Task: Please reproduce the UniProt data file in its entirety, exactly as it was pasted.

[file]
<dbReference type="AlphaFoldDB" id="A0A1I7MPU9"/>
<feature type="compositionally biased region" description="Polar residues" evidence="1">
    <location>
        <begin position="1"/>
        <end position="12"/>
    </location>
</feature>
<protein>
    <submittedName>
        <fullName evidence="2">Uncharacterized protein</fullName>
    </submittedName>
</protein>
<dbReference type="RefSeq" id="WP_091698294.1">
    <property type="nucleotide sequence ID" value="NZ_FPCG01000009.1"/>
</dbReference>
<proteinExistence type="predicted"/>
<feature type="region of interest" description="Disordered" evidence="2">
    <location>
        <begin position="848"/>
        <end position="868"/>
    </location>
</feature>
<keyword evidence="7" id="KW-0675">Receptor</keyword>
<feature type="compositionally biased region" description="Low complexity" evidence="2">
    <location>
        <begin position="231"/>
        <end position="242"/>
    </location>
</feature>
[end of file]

<dbReference type="AlphaFoldDB" id="A0A1I7MPU9"/>
<feature type="compositionally biased region" description="Polar residues" evidence="1">
    <location>
        <begin position="1"/>
        <end position="12"/>
    </location>
</feature>
<protein>
    <submittedName>
        <fullName evidence="2">Uncharacterized protein</fullName>
    </submittedName>
</protein>
<dbReference type="RefSeq" id="WP_091698294.1">
    <property type="nucleotide sequence ID" value="NZ_FPCG01000009.1"/>
</dbReference>
<proteinExistence type="predicted"/>
<feature type="region of interest" description="Disordered" evidence="2">
    <location>
        <begin position="848"/>
        <end position="868"/>
    </location>
</feature>
<keyword evidence="7" id="KW-0675">Receptor</keyword>
<feature type="compositionally biased region" description="Low complexity" evidence="2">
    <location>
        <begin position="231"/>
        <end position="242"/>
    </location>
</feature>